FECH also owns and maintains the Hospital garden as a public amenity.





FECH depends on the support of it’s members. To become a member of FECH please contact Irene Craig at



FECH makes grants that further it’s objects, which are to support organisations that promote the health and wellbeing of the people of Emsworth. It will consider requests for equipment, amenities and other projects for which there is:

  • A demonstrable need
  • Evidence of effectiveness
  • Good value for money, and
  • Funds cannot normally be obtained from other sources.


For more information about grants please Email our Treasurer Reg Harnett

St George’s Day Concert


Sunday 23rd April 2017 6.30pm – 8.30pm

St Peter’s and St Mary’s Church, Fishbourne PO19 3XT (off the A259)

Tickets: Adults £11.00 (children free) – includes interval light refreshments

An evening of quality entertainment featuring some of England’s finest musical gems, for the whole family. This promises to be a super evening … not to be missed!

Book tickets  or sign up in Church

Contact: Caroline Sheppard 07787943027

In aid of Church funds


Using Eventbrite:

Eventbrite is a large organisation with a website that allows event organisers to plan, promote and sell tickets for events. I have some experience with using this within the NHS to book study days and found it very effective and efficient. I would like to start to introduce this way of booking for some of our Church social events.

Go to,, click search, click category (music) or date (23/4/17), scroll down to the St George’s Day Concert link, click tickets, select ticket type, check out, complete the ticket buyer information, if you don’t not want to pay online choose “other payment options” (cheque or pay on the door) . You will receive your ticket by email. I am happy to help those who are not able to use a computer and there will be a form at the back of Church if you would like me to register you for a ticket.

Please feedback your experience of the booking process to me.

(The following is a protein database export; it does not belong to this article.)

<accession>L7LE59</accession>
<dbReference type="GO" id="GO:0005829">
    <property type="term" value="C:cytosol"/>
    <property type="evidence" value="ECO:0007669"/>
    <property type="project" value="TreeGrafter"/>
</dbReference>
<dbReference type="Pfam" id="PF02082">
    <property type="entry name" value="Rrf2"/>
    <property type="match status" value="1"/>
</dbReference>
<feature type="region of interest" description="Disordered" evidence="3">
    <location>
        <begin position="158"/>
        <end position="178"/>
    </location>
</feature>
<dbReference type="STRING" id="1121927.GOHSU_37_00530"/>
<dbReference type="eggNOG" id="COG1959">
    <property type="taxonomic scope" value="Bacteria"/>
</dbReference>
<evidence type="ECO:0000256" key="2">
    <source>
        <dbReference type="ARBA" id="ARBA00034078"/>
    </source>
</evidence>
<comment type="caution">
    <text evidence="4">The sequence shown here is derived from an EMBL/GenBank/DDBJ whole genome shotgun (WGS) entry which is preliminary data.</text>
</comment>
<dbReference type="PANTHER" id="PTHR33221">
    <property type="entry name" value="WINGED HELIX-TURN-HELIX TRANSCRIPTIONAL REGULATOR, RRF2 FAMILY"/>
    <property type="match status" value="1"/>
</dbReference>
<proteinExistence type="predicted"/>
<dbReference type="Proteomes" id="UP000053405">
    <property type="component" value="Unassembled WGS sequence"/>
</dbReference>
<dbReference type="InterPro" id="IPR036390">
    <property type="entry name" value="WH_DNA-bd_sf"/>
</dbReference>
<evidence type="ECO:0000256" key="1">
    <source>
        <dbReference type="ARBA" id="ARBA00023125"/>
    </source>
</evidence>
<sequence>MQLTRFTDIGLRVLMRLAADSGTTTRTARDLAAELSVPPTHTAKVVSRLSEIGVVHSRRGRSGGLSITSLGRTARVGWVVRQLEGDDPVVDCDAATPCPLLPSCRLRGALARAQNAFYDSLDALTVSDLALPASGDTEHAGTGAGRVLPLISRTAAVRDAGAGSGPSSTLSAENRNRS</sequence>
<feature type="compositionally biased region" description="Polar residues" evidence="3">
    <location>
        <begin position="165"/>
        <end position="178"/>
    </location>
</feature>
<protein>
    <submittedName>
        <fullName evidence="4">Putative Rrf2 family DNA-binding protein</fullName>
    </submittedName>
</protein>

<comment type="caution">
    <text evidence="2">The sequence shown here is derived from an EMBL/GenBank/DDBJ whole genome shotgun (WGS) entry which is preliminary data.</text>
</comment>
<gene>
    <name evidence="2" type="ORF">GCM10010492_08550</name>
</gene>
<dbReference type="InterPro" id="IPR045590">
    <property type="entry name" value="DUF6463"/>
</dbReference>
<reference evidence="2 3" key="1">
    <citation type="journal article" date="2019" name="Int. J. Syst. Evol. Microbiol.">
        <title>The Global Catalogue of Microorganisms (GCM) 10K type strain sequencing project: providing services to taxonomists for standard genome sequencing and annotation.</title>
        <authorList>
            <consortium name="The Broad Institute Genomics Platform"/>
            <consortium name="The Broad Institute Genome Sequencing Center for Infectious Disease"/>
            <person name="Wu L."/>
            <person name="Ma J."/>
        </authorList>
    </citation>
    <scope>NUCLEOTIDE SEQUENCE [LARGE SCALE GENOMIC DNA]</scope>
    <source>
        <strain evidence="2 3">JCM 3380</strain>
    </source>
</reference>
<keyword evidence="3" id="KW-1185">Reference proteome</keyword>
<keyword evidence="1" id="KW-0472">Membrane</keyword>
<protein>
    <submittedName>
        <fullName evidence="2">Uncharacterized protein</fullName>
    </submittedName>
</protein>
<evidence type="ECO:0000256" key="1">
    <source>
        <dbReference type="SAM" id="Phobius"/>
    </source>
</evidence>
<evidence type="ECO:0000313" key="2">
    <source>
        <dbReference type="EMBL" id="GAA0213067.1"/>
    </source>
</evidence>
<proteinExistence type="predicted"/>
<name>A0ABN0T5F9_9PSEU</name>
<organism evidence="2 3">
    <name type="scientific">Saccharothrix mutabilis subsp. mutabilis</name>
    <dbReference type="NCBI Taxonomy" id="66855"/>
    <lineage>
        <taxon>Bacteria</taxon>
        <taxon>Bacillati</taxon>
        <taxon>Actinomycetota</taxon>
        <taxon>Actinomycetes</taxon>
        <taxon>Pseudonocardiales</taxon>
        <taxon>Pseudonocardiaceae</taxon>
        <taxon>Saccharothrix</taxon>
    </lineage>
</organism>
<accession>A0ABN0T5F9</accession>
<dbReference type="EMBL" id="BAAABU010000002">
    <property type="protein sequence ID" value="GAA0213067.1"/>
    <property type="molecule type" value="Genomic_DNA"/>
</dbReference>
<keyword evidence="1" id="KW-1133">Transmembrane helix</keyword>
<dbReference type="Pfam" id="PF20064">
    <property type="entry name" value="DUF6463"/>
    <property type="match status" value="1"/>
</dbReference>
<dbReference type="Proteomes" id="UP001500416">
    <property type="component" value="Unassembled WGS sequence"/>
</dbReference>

Caroline Sheppard (07787943027)

Cat and Rabbit Rescue

Mazarin & Semla

Mazarin & Semla


This April, we would like to introduce out Pet of the Month as two special Easter Bunnies.  Mazarin and her sister Semla are a year old. They arrived here at the Centre in October 2016 after suffering from neglect and not being fed correctly.  When they arrived they were both very underweight and in poor condition. Since being here they have had lots of love and correct feeding by the staff they are looking much better and ready to find their forever home. At the moment due to the lack of handling we are a little scared and not sure of being picked up but will soon enjoy being handled. . If you think you can offer Mazarin and Semla the new home she so desperately deserves, please do not hesitate to contact us here at the Centre.



Holborow Lodge, Chalder Lane, Sidlesham, W. Sussex PO20 7RJ

Tel: 01243 641409  Reg. Charity no. 1010000



Also find us on facebook


PS: We have a Viewing Day Saturday 22th April 12-2pm. Viewing days are non-appointment days so people thinking of adopting a cat can pop along.  Otherwise we rehome 7 days a week by appointment only.

Bosham Chidham and District Horticultural Society

horticultural society

Our March meeting always feels like the first one of the Spring season and there were plenty of beautiful spring flowers in the competition.  It was great to see so many members at the meeting and it certainly gave me a chance to catch up with them, as I had missed our first meeting of 2017 in February.  I think there is always such a friendly and relaxed atmosphere and if you have never been, why not come along to our April Meeting and see for yourself!